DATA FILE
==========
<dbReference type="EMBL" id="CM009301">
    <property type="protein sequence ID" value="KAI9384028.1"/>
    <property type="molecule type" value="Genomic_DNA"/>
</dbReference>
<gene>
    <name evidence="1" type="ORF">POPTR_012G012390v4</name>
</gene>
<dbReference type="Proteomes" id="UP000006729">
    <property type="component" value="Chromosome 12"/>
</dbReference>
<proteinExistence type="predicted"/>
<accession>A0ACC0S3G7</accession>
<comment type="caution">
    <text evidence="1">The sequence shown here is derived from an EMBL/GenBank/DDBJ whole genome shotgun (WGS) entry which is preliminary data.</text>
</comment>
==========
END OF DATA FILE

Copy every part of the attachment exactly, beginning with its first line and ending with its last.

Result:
<dbReference type="EMBL" id="CM009301">
    <property type="protein sequence ID" value="KAI9384028.1"/>
    <property type="molecule type" value="Genomic_DNA"/>
</dbReference>
<gene>
    <name evidence="1" type="ORF">POPTR_012G012390v4</name>
</gene>
<dbReference type="Proteomes" id="UP000006729">
    <property type="component" value="Chromosome 12"/>
</dbReference>
<proteinExistence type="predicted"/>
<accession>A0ACC0S3G7</accession>
<comment type="caution">
    <text evidence="1">The sequence shown here is derived from an EMBL/GenBank/DDBJ whole genome shotgun (WGS) entry which is preliminary data.</text>
</comment>